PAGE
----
Sunpreme, a US-based solar photovoltaic company that designs and manufactures its own cells, panels and systems, announced that its advanced double glass PV panels have successfully passed severe test conditions of extreme low temperatures and mechanical robustness.

The tests, conducted by the University of Wisconsin at their Physical Sciences Laboratory, are a stepping-stone to possible deployment of Sunpreme panels in Antarctica. The panels are under consideration to be used at the IceCube Neutrino Observatory located at the South Pole to help reduce the logistical cost of running the detector.

The cost of shipping fuel for generators to the South Pole is becoming exorbitant, with power costs now reaching $1.61/kWh.
Sunpreme’s solar PV panels could help reduce the cost of Antarctic research while providing a reliable source of energy to the important experiments going on.

In order to simulate the extreme low temperatures, testing was done at -60 C for extended periods of time to ensure that the test conditions did not show any evidence of failure to connectors, cabling, semiconductors, adhesives, or mounting hardware.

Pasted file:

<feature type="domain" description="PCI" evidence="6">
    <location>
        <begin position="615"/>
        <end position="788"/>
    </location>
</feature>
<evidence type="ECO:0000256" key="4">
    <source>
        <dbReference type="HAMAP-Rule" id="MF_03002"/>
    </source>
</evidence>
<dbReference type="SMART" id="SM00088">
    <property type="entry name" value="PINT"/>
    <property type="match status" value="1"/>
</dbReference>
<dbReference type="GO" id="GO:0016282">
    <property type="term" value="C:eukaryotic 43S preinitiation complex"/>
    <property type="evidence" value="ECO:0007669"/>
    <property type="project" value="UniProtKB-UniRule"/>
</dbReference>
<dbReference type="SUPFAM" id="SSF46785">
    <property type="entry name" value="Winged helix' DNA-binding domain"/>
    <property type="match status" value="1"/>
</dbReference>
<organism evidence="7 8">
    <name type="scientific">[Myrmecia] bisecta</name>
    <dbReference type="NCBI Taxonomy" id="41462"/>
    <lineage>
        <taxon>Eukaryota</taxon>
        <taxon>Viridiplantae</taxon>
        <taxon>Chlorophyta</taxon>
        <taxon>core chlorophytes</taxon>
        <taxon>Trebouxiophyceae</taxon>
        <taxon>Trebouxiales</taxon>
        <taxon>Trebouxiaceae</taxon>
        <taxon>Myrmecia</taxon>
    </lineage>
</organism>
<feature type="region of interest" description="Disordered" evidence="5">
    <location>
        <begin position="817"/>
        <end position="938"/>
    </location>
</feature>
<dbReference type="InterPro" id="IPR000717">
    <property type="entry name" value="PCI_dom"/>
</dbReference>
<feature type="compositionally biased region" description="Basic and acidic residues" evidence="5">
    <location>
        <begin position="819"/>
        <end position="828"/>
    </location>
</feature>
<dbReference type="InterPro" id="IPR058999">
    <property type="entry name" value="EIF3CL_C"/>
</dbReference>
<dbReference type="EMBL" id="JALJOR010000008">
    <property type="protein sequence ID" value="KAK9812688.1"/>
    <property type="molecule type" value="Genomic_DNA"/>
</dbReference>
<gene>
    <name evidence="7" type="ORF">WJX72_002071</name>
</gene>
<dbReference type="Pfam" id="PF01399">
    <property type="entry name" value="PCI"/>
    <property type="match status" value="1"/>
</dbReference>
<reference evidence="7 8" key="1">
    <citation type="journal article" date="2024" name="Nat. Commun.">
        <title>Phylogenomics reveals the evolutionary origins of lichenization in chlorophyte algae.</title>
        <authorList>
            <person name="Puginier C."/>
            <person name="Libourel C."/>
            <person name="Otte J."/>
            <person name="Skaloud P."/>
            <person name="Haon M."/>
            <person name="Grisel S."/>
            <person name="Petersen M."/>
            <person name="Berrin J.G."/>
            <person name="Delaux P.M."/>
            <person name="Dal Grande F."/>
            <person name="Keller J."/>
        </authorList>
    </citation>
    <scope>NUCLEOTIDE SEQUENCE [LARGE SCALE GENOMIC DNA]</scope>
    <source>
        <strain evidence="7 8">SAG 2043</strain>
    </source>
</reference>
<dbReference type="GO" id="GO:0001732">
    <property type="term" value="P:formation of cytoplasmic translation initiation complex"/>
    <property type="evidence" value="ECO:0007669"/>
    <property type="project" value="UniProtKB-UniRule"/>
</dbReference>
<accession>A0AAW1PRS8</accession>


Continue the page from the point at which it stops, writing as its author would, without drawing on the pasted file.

"Extreme environment requires a reliable solar panel, and Sunpreme panels, with their innovative and rugged double glass construction demonstrated excellent performance. After multiple tests of dropping the panels to temperatures of -60 degrees C for extended periods of time, the panels, junction boxes and cabling were able to withstand applied mechanical impacts without cracking or failure," said Matt Newcomb, from the Wisconsin IceCube Particle Astrophysics Center at the University of Wisconsin-Madison.

"This is a gratifying milestone we have achieved in close partnership with the University of Wisconsin at their Physical Sciences Laboratory as it validates our modules design strategy for extreme ruggedness combined with outstanding aesthetics," said Dr. Ashok K Sinha, CEO and Chairman of Sunpreme.

"Our new n-type Si based bi-facial solar cells use Sunpreme’s unique high performance Hybrid Cell Technology (HCT); these cells packaged in frameless double glass panels have already demonstrated world-class cost performance in environments ranging from hot to cold, and space constrained roof tops to hurricane prone islands," added Dr. Sinha.

The Wisconsin IceCube Particle Astrophysics Center, or WIPAC, is a scientific center within the Graduate School of the University of Wisconsin-Madison with faculty based in the Departments of Physics and Astronomy. The main goal of the center is maintaining and operating the IceCube Neutrino Observatory at the South Pole in Antarctica.